Onward and upward to the vacuum pistons. Clean and smooth is what you want here.

Use lightweight foil to buff the Piston body ...
37foilslide1.jpg (108.7 KiB) Viewed 8993 times
... in here too ... NOTE: yep, plug should not be in yet.
37foilslide2.jpg (126.82 KiB) Viewed 8993 times
... around the edge ...
37foilslide3.jpg (104.54 KiB) Viewed 8993 times
... inside Carb Body ...
38foilcarb.jpg (125.29 KiB) Viewed 8993 times
Note: another bad pic! Airjet Cover/Piston Guide and Sealing Ring should not be installed yet.

'82 and '83 Owners: There was a problem with CV slide scuffing on these models that may cause sputtering and missing. Read through '82-3 Scuffed CV Slide Repair and consider smoothing your bores.

... inside the Vacuum Chamber ...
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... and don't forget, down in here ...
39foilcap2.jpg (120.54 KiB) Viewed 8993 times
Then clean, clean, clean all the newly buffed parts. Again with the brake/carb parts cleaner and compressed air.

Install the plug with its new o-ring into the slide.
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Compare the length of the springs. They should be equal.
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Put the four Vacuum assemblies together and place them upside-down on the bench. They should move freely and settle to darn near the same height.
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Do NOT mix these up! They are paired with the carbs.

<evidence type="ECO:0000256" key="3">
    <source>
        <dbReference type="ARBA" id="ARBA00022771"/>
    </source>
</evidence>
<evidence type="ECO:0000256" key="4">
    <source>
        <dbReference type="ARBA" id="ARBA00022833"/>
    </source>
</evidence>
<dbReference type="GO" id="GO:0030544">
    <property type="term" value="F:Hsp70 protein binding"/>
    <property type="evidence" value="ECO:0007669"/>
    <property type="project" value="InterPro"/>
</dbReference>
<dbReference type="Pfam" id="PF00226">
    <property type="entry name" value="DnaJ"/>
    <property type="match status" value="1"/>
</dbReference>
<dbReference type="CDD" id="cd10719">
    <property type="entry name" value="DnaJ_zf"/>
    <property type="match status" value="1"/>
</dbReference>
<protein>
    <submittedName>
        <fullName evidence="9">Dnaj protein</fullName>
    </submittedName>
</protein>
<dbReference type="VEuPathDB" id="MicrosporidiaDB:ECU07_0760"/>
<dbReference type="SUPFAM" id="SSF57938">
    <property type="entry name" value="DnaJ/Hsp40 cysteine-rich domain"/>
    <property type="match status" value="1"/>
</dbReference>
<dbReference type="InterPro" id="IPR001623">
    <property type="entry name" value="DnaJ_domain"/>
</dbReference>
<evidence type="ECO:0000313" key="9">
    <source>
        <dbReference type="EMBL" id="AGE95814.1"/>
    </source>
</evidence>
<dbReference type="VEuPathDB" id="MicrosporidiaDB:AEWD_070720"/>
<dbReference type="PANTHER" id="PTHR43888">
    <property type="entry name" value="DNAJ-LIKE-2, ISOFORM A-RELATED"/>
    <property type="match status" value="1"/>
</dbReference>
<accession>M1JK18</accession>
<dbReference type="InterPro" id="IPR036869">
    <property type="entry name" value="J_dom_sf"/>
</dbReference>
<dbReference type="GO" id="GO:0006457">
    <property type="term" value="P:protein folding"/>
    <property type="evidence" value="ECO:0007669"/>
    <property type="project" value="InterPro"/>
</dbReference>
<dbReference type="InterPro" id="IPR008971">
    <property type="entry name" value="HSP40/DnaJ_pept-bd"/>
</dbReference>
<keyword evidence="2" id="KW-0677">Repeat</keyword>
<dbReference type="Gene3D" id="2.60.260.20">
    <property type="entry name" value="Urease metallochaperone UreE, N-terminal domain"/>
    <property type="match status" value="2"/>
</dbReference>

Screw down the Airjet Cover/Piston Guide. This screw is another close match to the cutoff and bowl ones. I didn't separate these from their plastic covers during the overhaul.
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Press in the Sealing Ring, flat side to carb body.
39z2sealring.jpg (87.31 KiB) Viewed 8993 times
Install springs, pistons and caps on #2 and #4. Leave them off of #1 and #3, those are installed after the carbs have been put back in the bike.

Specials for Carb #3

If you haven't already, remove the Fuel Inlet Barb, clean it all up and replace the two o-rings. You may have to remove the linkage that's blocking access.

There's a lock washer behind the hold-down bracket.
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This is not in the book. Randakk pointed me to the correct section on his Tech Tips page (about halfway down the page, search "fuel inlet barb") and I had to do this after the carbs were all attached to the plenums. Not fun that way.

It goes back together as shown here. The fuel inlet barb actually goes the other way 'round, see the picture after this one.
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The fuel inlet port as it should look when assembled.
(thanks to Dan Filipi for the pic and Jetubet for catching my error :oops: )
40z0fuelinlet2.jpg (53.71 KiB) Viewed 8993 times
Accelerator assembly: clear all of the holes in the carb.
40z1accelpump.jpg (181.48 KiB) Viewed 8993 times
Clean out the holes in the cap, much like those in the Air Cutoff covers.
40z2accelpump.jpg (175.14 KiB) Viewed 8993 times